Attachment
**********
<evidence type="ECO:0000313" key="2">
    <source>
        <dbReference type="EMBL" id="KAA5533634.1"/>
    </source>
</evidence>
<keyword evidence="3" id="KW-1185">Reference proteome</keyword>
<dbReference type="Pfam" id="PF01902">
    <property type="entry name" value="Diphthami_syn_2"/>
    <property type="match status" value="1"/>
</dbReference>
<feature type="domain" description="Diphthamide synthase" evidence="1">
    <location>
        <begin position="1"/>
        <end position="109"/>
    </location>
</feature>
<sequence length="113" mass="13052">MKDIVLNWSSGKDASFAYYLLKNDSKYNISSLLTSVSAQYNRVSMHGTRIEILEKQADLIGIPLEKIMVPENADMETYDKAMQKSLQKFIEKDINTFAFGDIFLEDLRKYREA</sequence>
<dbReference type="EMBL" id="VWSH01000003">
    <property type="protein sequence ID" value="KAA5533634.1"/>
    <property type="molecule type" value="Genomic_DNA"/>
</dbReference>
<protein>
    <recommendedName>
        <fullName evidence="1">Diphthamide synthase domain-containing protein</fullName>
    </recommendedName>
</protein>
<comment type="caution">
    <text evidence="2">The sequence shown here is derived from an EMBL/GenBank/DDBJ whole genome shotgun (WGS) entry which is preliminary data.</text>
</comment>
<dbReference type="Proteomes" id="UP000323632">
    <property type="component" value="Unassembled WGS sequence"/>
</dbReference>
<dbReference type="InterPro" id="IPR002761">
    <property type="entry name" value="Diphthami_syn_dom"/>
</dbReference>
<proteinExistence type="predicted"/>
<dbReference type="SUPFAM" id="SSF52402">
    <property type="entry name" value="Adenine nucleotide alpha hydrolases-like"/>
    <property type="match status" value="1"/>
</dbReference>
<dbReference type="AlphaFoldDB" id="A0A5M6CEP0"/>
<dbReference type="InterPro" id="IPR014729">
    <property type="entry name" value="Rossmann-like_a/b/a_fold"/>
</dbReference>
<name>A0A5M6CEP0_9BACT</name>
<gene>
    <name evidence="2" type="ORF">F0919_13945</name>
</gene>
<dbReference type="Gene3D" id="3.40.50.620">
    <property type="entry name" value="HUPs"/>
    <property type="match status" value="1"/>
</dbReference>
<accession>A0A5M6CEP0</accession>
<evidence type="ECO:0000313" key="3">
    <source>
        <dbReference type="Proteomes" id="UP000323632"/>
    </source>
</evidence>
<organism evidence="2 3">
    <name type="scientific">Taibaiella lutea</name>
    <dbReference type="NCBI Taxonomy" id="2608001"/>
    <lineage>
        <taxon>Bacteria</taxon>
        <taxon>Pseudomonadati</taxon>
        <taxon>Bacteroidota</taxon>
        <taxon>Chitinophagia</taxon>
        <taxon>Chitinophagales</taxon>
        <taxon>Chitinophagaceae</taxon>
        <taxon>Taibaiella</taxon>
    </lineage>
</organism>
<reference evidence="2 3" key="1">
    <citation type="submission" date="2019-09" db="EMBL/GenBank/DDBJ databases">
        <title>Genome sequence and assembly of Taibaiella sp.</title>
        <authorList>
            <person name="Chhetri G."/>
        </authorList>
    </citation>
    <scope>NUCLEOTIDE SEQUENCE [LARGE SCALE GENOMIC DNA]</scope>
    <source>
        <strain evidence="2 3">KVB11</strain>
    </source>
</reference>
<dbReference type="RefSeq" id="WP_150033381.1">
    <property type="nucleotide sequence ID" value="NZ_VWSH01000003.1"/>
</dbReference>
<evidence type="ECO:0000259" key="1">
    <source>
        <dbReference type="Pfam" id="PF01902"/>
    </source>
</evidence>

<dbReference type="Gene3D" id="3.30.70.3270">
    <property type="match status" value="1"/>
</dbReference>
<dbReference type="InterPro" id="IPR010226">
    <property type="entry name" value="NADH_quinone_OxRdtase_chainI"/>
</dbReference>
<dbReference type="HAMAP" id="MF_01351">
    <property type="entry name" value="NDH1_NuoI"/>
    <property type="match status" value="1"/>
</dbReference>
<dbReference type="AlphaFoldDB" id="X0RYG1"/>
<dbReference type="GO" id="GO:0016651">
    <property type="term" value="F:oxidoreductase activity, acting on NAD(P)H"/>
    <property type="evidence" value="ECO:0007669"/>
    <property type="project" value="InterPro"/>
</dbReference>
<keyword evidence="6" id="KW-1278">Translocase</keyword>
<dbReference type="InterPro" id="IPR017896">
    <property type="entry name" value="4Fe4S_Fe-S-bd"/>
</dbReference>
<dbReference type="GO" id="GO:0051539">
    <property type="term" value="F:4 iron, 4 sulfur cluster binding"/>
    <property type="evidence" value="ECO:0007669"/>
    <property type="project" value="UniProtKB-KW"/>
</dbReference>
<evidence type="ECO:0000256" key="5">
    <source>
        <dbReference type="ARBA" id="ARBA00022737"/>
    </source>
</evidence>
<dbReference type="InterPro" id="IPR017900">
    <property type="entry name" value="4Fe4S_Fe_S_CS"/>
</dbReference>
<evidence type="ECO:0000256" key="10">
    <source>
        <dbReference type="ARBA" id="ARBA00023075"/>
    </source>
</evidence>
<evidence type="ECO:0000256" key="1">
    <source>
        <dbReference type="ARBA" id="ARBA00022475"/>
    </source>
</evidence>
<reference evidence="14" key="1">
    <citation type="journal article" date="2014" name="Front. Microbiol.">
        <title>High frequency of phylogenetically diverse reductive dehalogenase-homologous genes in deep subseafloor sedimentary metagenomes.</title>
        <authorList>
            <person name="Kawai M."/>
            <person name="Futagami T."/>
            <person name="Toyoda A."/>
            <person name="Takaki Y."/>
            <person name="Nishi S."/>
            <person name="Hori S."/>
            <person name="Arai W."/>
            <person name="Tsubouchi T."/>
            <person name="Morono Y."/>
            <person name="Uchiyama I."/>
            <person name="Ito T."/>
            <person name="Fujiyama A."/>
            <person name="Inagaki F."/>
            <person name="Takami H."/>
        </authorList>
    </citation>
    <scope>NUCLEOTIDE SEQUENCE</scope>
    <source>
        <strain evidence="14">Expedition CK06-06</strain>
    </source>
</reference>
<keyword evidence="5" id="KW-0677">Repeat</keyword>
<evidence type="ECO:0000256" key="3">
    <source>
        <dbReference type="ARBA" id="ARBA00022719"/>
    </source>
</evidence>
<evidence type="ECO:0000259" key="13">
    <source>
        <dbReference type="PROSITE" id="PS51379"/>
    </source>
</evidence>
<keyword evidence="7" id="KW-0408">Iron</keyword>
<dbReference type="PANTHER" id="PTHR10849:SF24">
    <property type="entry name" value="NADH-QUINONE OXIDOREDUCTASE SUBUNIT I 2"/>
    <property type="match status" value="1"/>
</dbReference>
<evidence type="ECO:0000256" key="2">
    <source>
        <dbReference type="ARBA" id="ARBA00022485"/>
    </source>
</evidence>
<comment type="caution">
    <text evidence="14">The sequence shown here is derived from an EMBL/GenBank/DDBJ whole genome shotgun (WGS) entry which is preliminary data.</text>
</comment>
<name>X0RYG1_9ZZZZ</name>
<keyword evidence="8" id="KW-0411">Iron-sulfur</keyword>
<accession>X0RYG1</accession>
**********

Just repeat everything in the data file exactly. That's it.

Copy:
<evidence type="ECO:0000313" key="2">
    <source>
        <dbReference type="EMBL" id="KAA5533634.1"/>
    </source>
</evidence>
<keyword evidence="3" id="KW-1185">Reference proteome</keyword>
<dbReference type="Pfam" id="PF01902">
    <property type="entry name" value="Diphthami_syn_2"/>
    <property type="match status" value="1"/>
</dbReference>
<feature type="domain" description="Diphthamide synthase" evidence="1">
    <location>
        <begin position="1"/>
        <end position="109"/>
    </location>
</feature>
<sequence length="113" mass="13052">MKDIVLNWSSGKDASFAYYLLKNDSKYNISSLLTSVSAQYNRVSMHGTRIEILEKQADLIGIPLEKIMVPENADMETYDKAMQKSLQKFIEKDINTFAFGDIFLEDLRKYREA</sequence>
<dbReference type="EMBL" id="VWSH01000003">
    <property type="protein sequence ID" value="KAA5533634.1"/>
    <property type="molecule type" value="Genomic_DNA"/>
</dbReference>
<protein>
    <recommendedName>
        <fullName evidence="1">Diphthamide synthase domain-containing protein</fullName>
    </recommendedName>
</protein>
<comment type="caution">
    <text evidence="2">The sequence shown here is derived from an EMBL/GenBank/DDBJ whole genome shotgun (WGS) entry which is preliminary data.</text>
</comment>
<dbReference type="Proteomes" id="UP000323632">
    <property type="component" value="Unassembled WGS sequence"/>
</dbReference>
<dbReference type="InterPro" id="IPR002761">
    <property type="entry name" value="Diphthami_syn_dom"/>
</dbReference>
<proteinExistence type="predicted"/>
<dbReference type="SUPFAM" id="SSF52402">
    <property type="entry name" value="Adenine nucleotide alpha hydrolases-like"/>
    <property type="match status" value="1"/>
</dbReference>
<dbReference type="AlphaFoldDB" id="A0A5M6CEP0"/>
<dbReference type="InterPro" id="IPR014729">
    <property type="entry name" value="Rossmann-like_a/b/a_fold"/>
</dbReference>
<name>A0A5M6CEP0_9BACT</name>
<gene>
    <name evidence="2" type="ORF">F0919_13945</name>
</gene>
<dbReference type="Gene3D" id="3.40.50.620">
    <property type="entry name" value="HUPs"/>
    <property type="match status" value="1"/>
</dbReference>
<accession>A0A5M6CEP0</accession>
<evidence type="ECO:0000313" key="3">
    <source>
        <dbReference type="Proteomes" id="UP000323632"/>
    </source>
</evidence>
<organism evidence="2 3">
    <name type="scientific">Taibaiella lutea</name>
    <dbReference type="NCBI Taxonomy" id="2608001"/>
    <lineage>
        <taxon>Bacteria</taxon>
        <taxon>Pseudomonadati</taxon>
        <taxon>Bacteroidota</taxon>
        <taxon>Chitinophagia</taxon>
        <taxon>Chitinophagales</taxon>
        <taxon>Chitinophagaceae</taxon>
        <taxon>Taibaiella</taxon>
    </lineage>
</organism>
<reference evidence="2 3" key="1">
    <citation type="submission" date="2019-09" db="EMBL/GenBank/DDBJ databases">
        <title>Genome sequence and assembly of Taibaiella sp.</title>
        <authorList>
            <person name="Chhetri G."/>
        </authorList>
    </citation>
    <scope>NUCLEOTIDE SEQUENCE [LARGE SCALE GENOMIC DNA]</scope>
    <source>
        <strain evidence="2 3">KVB11</strain>
    </source>
</reference>
<dbReference type="RefSeq" id="WP_150033381.1">
    <property type="nucleotide sequence ID" value="NZ_VWSH01000003.1"/>
</dbReference>
<evidence type="ECO:0000259" key="1">
    <source>
        <dbReference type="Pfam" id="PF01902"/>
    </source>
</evidence>

<dbReference type="Gene3D" id="3.30.70.3270">
    <property type="match status" value="1"/>
</dbReference>
<dbReference type="InterPro" id="IPR010226">
    <property type="entry name" value="NADH_quinone_OxRdtase_chainI"/>
</dbReference>
<dbReference type="HAMAP" id="MF_01351">
    <property type="entry name" value="NDH1_NuoI"/>
    <property type="match status" value="1"/>
</dbReference>
<dbReference type="AlphaFoldDB" id="X0RYG1"/>
<dbReference type="GO" id="GO:0016651">
    <property type="term" value="F:oxidoreductase activity, acting on NAD(P)H"/>
    <property type="evidence" value="ECO:0007669"/>
    <property type="project" value="InterPro"/>
</dbReference>
<keyword evidence="6" id="KW-1278">Translocase</keyword>
<dbReference type="InterPro" id="IPR017896">
    <property type="entry name" value="4Fe4S_Fe-S-bd"/>
</dbReference>
<dbReference type="GO" id="GO:0051539">
    <property type="term" value="F:4 iron, 4 sulfur cluster binding"/>
    <property type="evidence" value="ECO:0007669"/>
    <property type="project" value="UniProtKB-KW"/>
</dbReference>
<evidence type="ECO:0000256" key="5">
    <source>
        <dbReference type="ARBA" id="ARBA00022737"/>
    </source>
</evidence>
<dbReference type="InterPro" id="IPR017900">
    <property type="entry name" value="4Fe4S_Fe_S_CS"/>
</dbReference>
<evidence type="ECO:0000256" key="10">
    <source>
        <dbReference type="ARBA" id="ARBA00023075"/>
    </source>
</evidence>
<evidence type="ECO:0000256" key="1">
    <source>
        <dbReference type="ARBA" id="ARBA00022475"/>
    </source>
</evidence>
<reference evidence="14" key="1">
    <citation type="journal article" date="2014" name="Front. Microbiol.">
        <title>High frequency of phylogenetically diverse reductive dehalogenase-homologous genes in deep subseafloor sedimentary metagenomes.</title>
        <authorList>
            <person name="Kawai M."/>
            <person name="Futagami T."/>
            <person name="Toyoda A."/>
            <person name="Takaki Y."/>
            <person name="Nishi S."/>
            <person name="Hori S."/>
            <person name="Arai W."/>
            <person name="Tsubouchi T."/>
            <person name="Morono Y."/>
            <person name="Uchiyama I."/>
            <person name="Ito T."/>
            <person name="Fujiyama A."/>
            <person name="Inagaki F."/>
            <person name="Takami H."/>
        </authorList>
    </citation>
    <scope>NUCLEOTIDE SEQUENCE</scope>
    <source>
        <strain evidence="14">Expedition CK06-06</strain>
    </source>
</reference>
<keyword evidence="5" id="KW-0677">Repeat</keyword>
<evidence type="ECO:0000256" key="3">
    <source>
        <dbReference type="ARBA" id="ARBA00022719"/>
    </source>
</evidence>
<evidence type="ECO:0000259" key="13">
    <source>
        <dbReference type="PROSITE" id="PS51379"/>
    </source>
</evidence>
<keyword evidence="7" id="KW-0408">Iron</keyword>
<dbReference type="PANTHER" id="PTHR10849:SF24">
    <property type="entry name" value="NADH-QUINONE OXIDOREDUCTASE SUBUNIT I 2"/>
    <property type="match status" value="1"/>
</dbReference>
<evidence type="ECO:0000256" key="2">
    <source>
        <dbReference type="ARBA" id="ARBA00022485"/>
    </source>
</evidence>
<comment type="caution">
    <text evidence="14">The sequence shown here is derived from an EMBL/GenBank/DDBJ whole genome shotgun (WGS) entry which is preliminary data.</text>
</comment>
<name>X0RYG1_9ZZZZ</name>
<keyword evidence="8" id="KW-0411">Iron-sulfur</keyword>
<accession>X0RYG1</accession>